3. Workflow: Absolutely critical to have documentation of the work cycle. It saves time and money; it becomes more real because it’s in writing. Work with product managers and developers.

4. Find your champions: Look for the people who are into the topic; they send articles; they ask questions. They are your advocates. They can be your allies and eyes and ears. Reward them; you can make them co-trainers; give them kudos and CC their boss.

5. Tools: Customizable, monitor features, tied into analytics and reporting, make your job easier not harder.

6. Outsourcing: Hybrid method – go to an agency and have a relationship that offloads workload at times. One-person shops are good for this because of contract obligations.

Bottom line: Everyone in your office is your SEO deputy. They may not report to you, but they can still “work” for you.

Next up is Jessica Bowman from SEOinhouse.com.

Who does SEO have to work with?

  • Product manager
  • Project manager
  • Business analyst
  • Lead developer
  • The copywriter
  • Designer
  • Your boss
  • The developers behind the curtain
  • Data analyst

These are a lot of people and a lot of agendas to manage. She is telling the story of Lewis Pugh (LewisPugh.com) – he told Jessica she needed to have a radical, tactical shift with a problem she was having. This is the same lesson in-house SEOs need to do. Take SEO to the next level in your organization.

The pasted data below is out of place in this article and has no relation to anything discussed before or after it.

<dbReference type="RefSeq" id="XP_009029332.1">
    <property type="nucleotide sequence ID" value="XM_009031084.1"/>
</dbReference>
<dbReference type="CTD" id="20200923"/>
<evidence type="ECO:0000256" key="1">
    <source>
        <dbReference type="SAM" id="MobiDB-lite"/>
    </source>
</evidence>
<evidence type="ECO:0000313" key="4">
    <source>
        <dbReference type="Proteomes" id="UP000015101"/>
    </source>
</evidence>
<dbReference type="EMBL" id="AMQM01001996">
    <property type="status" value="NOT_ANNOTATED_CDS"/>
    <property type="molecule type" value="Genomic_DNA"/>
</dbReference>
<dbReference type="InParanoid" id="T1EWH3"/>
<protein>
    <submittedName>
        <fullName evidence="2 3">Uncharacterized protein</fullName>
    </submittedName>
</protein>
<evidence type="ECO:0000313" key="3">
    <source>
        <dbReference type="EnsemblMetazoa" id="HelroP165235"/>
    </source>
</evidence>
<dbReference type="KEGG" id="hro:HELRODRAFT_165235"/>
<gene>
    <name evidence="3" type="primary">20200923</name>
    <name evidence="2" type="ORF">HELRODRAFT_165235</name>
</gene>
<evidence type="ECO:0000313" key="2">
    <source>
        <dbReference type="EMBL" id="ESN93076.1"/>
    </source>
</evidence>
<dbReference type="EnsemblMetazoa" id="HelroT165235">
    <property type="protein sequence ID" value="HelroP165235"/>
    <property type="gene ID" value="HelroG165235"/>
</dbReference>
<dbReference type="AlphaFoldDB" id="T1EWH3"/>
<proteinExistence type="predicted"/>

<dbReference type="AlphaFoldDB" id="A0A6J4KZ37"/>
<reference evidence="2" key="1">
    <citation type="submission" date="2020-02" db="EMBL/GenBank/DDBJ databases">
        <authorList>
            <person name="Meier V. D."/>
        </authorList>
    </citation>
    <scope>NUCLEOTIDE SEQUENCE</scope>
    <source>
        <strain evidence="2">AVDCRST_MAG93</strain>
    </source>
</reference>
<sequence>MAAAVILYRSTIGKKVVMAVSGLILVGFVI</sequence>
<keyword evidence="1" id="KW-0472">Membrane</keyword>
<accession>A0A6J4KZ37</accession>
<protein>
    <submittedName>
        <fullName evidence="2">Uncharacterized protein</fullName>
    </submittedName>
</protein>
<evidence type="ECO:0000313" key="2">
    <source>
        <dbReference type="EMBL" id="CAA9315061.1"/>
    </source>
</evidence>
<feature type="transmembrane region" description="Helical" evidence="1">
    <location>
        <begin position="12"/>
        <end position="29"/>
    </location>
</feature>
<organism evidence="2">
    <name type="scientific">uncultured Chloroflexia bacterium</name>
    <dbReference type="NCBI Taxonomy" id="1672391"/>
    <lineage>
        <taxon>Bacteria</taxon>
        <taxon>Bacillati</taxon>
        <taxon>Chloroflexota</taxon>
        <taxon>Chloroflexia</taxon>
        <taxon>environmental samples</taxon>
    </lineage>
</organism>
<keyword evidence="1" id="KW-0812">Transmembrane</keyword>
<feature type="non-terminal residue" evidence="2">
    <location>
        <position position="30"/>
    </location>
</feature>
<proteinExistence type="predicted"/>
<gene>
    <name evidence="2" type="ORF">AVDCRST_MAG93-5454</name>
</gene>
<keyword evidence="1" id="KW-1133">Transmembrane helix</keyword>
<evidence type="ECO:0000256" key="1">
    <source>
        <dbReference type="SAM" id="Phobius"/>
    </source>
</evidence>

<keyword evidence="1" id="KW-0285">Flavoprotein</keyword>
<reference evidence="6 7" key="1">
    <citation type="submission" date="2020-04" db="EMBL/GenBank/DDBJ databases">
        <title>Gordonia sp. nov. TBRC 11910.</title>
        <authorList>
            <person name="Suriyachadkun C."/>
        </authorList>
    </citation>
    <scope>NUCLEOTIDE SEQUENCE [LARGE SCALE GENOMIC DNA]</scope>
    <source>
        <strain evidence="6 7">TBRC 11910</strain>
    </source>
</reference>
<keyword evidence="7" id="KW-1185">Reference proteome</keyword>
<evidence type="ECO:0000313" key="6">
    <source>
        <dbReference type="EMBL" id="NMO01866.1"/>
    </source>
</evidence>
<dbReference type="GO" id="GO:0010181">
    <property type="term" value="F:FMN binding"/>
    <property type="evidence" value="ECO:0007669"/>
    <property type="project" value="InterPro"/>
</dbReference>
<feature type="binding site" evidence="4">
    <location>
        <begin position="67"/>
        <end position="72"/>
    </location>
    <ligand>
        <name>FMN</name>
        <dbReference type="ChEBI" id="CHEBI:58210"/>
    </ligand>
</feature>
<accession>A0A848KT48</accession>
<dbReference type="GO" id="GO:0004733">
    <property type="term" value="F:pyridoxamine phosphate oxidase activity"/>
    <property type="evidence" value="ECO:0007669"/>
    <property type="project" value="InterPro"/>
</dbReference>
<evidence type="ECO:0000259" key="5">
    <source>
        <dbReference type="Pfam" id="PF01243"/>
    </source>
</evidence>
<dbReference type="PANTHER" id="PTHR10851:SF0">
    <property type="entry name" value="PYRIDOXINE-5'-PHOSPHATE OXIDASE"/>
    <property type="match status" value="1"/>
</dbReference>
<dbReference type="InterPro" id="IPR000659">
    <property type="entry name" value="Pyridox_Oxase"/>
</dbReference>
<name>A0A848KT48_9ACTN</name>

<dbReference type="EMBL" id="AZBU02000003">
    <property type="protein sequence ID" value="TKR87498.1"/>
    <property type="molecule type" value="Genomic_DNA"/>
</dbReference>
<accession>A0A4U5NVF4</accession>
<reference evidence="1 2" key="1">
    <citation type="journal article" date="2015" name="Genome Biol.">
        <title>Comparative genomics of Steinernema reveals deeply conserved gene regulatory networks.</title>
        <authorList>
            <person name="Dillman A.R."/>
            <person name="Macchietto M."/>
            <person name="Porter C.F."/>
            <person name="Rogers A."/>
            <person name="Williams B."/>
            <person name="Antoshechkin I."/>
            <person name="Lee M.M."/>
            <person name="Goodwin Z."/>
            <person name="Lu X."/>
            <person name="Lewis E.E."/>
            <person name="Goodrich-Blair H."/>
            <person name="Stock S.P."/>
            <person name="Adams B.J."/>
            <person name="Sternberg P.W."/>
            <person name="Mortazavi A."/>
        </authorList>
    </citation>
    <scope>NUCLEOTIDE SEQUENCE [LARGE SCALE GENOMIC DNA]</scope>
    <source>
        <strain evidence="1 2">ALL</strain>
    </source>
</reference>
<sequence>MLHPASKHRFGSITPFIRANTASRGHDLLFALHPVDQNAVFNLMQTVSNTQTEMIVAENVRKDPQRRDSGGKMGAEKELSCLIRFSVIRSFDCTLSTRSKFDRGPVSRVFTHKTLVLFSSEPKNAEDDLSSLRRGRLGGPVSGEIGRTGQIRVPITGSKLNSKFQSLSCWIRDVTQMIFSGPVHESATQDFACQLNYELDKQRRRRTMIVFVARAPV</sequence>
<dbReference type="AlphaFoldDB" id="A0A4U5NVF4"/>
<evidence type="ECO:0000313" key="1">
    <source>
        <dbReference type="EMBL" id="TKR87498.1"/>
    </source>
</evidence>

Toolbox:

  • Learn agendas to win people over (read her downloadable report on this called “SEO Politics”)
  • In-house SEO life cycle (she also has a report on this. Think about it as a marriage (marriage has its ups and downs). When the honeymoon phase is over, people’s perceptions change on SEO within the organization. This reality stage can last two to four years or longer. You need to get to “synergy” phase.

To do this, leverage the honeymoon phase:

What are the standards and guidelines and how do you fit SEO into it? Make SEO part of everyone else’s every day business activities.

Integrate SEO into the development life cycle. Develop it into the beginning of a project, not in the middle. This is a radical shift for many.

Make SEO part of everyone’s job. This is a complete culture shift. You are changing some of the corporate DNA. One person can’t do it alone.

Once SEO is integrated into the organization, this is just Hurdle 1. Then, SEOs create their own havoc. They aren’t contributing efficiently to the project deliverables. They aren’t documenting requirements and documentation.

Once the process is sorted out, the biggest complaint is that the SEO team is not getting things done on time. SEOs need to become ruthless in time management. It can’t hold the project team up or they will go on without you.

Walk the halls. SEOs sit at their desk a lot. See what’s going on in the development room or elsewhere. Find out what they need and how you can help that.

Get metrics-driven, go into analytics. Compare KPIs and critical drivers for SEO with others in the organization. Make it an apples to apples case.

You don’t want it to be chaotic, you want it to be a team effort.